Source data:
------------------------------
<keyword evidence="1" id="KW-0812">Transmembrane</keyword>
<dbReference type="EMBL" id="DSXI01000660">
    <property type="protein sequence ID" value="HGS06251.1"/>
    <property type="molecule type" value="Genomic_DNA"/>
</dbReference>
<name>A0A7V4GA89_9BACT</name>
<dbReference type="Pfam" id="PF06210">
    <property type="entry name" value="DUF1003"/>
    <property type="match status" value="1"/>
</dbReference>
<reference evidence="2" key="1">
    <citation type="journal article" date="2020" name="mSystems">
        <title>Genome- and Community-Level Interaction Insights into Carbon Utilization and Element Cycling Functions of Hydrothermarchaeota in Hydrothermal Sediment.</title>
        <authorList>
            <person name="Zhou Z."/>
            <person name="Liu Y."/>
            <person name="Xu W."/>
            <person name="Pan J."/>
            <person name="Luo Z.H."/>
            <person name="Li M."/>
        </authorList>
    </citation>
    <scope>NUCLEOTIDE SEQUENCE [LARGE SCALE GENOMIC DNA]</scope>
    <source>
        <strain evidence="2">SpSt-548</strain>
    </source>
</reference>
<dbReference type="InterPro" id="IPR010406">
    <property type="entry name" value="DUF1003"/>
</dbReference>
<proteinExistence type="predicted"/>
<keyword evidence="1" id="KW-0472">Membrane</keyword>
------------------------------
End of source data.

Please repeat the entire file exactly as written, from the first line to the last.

<keyword evidence="1" id="KW-0812">Transmembrane</keyword>
<dbReference type="EMBL" id="DSXI01000660">
    <property type="protein sequence ID" value="HGS06251.1"/>
    <property type="molecule type" value="Genomic_DNA"/>
</dbReference>
<name>A0A7V4GA89_9BACT</name>
<dbReference type="Pfam" id="PF06210">
    <property type="entry name" value="DUF1003"/>
    <property type="match status" value="1"/>
</dbReference>
<reference evidence="2" key="1">
    <citation type="journal article" date="2020" name="mSystems">
        <title>Genome- and Community-Level Interaction Insights into Carbon Utilization and Element Cycling Functions of Hydrothermarchaeota in Hydrothermal Sediment.</title>
        <authorList>
            <person name="Zhou Z."/>
            <person name="Liu Y."/>
            <person name="Xu W."/>
            <person name="Pan J."/>
            <person name="Luo Z.H."/>
            <person name="Li M."/>
        </authorList>
    </citation>
    <scope>NUCLEOTIDE SEQUENCE [LARGE SCALE GENOMIC DNA]</scope>
    <source>
        <strain evidence="2">SpSt-548</strain>
    </source>
</reference>
<dbReference type="InterPro" id="IPR010406">
    <property type="entry name" value="DUF1003"/>
</dbReference>
<proteinExistence type="predicted"/>
<keyword evidence="1" id="KW-0472">Membrane</keyword>